ICYMI; Risk Management Requires Quite Some Wider Perspective

Yeah, I’ve blogged about risk management quite a lot, lately. The most of content was about RM1 versus RM2; the former being the day-to-day control over negative events through controls, so as to get to the Objectives set by … well, that follows below, and the latter, being about tornado charts on fishboning all-than-needs-to-go-well-to-make-this-a-success factors, qua risk distributions.

Also, about the ubiquitous (total) proof that heat maps and similar semi-quantitative RM1 is tort, pure fraud. No need to sugarcoat it, right? The text “All models are wrong, but some are useful” was a joke but dunces took it as an alibi to still use their crappy models. Which is plain stupid, whatever ‘arguments’ one might bring against that qualification… Plus, one’s not dealing with simple things [or must be relegated to child’s play work and pay..!] but with complexity. As here. But then, as said I’ve blogged about that sufficiently too, as here. Model risk stands at 100% #fail.

Now, suddenly I found this piece. It re-iterates the above RM1 ↔ RM2 distinction, and adds quite some interesting angles [what follows is my take from it, with some personal sauce extension…]:

  • Every objective is (part of) a representation of some ultimate goal(s). Without clear goals, no suitable objectives, raising the risk (sic) that when objectives might be achieved, the goals still aren’t;
  • Or rather, the goal (post)s may have moved. Is there anyone out there monitoring this?
  • Which includes: Does anyone track the continued alignment of the objectives to moving targets?
  • Which include-leadsto: Does anyone track the continued alignment of all organisation incl RM activities to the changed objectives?
  • Do all truly recognise, in every their daily activities that actually they contribute towards some defined objective(s) ..? Don’t lie;
  • Do all that deal with ‘controls’ recognise, in all their work [i.e., including that their very presence is a control of a slightly higher level only] that they deal with Whats that are a translation of Hows of a higher level, and their Whats will be translated into lower-level (higher!-detail) Hows, and that it is their duty and obligation [failure of delivery upon which they are to be sacked with full salary clawback, obviously] to take into account where the ‘downward’ translation leads to, all the way to shop floor level, and see whether the controls there are still workable or else the translation needs to be re-done until this is solved? Don’t lie;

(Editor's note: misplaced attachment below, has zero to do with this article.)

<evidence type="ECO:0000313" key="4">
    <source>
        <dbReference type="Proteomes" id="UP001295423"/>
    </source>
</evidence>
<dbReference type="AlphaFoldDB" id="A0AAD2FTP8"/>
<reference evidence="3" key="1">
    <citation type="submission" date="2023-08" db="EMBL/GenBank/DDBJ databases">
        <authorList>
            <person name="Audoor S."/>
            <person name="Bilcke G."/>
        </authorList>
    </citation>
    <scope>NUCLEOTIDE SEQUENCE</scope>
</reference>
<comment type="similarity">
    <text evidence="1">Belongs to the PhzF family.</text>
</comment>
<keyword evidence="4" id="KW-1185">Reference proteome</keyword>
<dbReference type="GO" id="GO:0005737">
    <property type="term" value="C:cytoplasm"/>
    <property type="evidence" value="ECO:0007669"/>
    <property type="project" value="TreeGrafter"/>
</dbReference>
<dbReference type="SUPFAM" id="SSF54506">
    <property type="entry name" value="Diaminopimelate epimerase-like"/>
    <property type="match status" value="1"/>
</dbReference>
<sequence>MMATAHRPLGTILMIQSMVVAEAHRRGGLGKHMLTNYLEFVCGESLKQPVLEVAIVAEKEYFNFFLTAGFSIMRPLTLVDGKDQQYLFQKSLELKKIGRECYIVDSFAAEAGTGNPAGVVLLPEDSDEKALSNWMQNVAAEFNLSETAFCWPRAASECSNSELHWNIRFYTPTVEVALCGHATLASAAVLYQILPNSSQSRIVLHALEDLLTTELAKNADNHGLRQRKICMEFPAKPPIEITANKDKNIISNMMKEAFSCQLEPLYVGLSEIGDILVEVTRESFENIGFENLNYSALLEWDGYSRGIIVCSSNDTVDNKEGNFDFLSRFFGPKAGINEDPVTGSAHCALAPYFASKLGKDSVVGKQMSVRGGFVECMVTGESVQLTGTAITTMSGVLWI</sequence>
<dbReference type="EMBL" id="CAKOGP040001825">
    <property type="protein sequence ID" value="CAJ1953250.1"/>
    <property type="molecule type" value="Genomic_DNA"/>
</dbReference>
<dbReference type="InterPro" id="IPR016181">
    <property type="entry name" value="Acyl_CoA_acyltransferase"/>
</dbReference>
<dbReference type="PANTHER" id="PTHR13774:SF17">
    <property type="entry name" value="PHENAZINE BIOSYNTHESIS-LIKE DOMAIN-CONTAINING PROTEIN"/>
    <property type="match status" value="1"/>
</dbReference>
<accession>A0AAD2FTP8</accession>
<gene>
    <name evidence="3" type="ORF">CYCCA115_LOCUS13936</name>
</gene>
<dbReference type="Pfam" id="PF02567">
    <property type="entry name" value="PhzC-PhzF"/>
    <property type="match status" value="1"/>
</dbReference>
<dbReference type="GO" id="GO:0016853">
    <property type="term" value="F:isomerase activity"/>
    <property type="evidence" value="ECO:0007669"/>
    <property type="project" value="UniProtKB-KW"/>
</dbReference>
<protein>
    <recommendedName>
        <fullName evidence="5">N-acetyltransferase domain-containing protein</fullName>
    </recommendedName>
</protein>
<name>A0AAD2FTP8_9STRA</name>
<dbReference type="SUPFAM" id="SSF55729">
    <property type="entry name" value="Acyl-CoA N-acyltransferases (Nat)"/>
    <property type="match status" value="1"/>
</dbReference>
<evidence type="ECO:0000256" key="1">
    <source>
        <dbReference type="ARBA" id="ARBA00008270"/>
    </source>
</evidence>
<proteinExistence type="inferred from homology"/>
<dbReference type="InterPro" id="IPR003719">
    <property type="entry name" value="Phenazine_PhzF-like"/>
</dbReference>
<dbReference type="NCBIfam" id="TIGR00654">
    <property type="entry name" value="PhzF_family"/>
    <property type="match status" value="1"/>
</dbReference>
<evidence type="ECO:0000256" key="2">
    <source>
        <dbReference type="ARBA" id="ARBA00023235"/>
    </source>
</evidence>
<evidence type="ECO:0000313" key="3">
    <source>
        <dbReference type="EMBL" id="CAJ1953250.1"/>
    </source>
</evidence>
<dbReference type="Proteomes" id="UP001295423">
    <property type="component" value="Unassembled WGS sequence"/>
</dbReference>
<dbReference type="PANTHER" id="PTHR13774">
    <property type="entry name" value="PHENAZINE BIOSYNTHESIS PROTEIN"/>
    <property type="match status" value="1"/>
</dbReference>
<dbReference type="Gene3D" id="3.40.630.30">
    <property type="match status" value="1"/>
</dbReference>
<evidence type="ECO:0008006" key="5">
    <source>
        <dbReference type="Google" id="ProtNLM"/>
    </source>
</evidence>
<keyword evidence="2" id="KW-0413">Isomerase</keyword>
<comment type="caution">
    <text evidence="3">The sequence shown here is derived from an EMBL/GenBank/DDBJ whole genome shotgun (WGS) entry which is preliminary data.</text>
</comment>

• Do all involved in RM, see that they’re dealing with preventing negative influences from an ever-changing context, in the hope that the positives or even merely the neutrals, aren’t prevented by the very ‘controls’ they so desperately want [in lieu of understanding that one mustn’t want control but positives]? I repeat;
  • Returning to the above-mentioned piece: Do all involved in RM understand [which of course goes waaay beyond mere knowledge of the regurgitating kind that most risk managers I know are at max capable of] that each and every choice, in goals, objectives, and controls, means alternatives are [at least partially] stalled or foregone ..?
  • [Oh and don’t forget that when setting goals, and subsequent objectives, that the goals aren’t really Capital’s anymore, since decades or ever; they’re more and more clearly, society’s wishes as license to operate for you.]

I.e., we need real options back in the game, with a portfolio (management) approach – weighing rewards, and risks, in a balanced [and capped] non-perfect correlation manner that recognises that not only risk ceilings but also negative correlations play, here. Like, doing one thing foregoes 100% of the benefits of doing something else since you can’t do the latter out of budget constraints. Spend [‘invest’ with inclusion of your average success rate] on the one, cannot spend on the other. This also goes for spending on the one and not being able to afford sufficient buckets on risk control for the other [to manage that one back to acceptable residual risks].

There; you now see how interested I was in that other piece..? Tok about widening of your scope, being both peri-scope before launching your torpedoes, and scope being breadth, width of context and environment under study.

To ponder, I leave you with:

[ … del Sal certainly has seen its risks, all around and internally much less; Cataluña]

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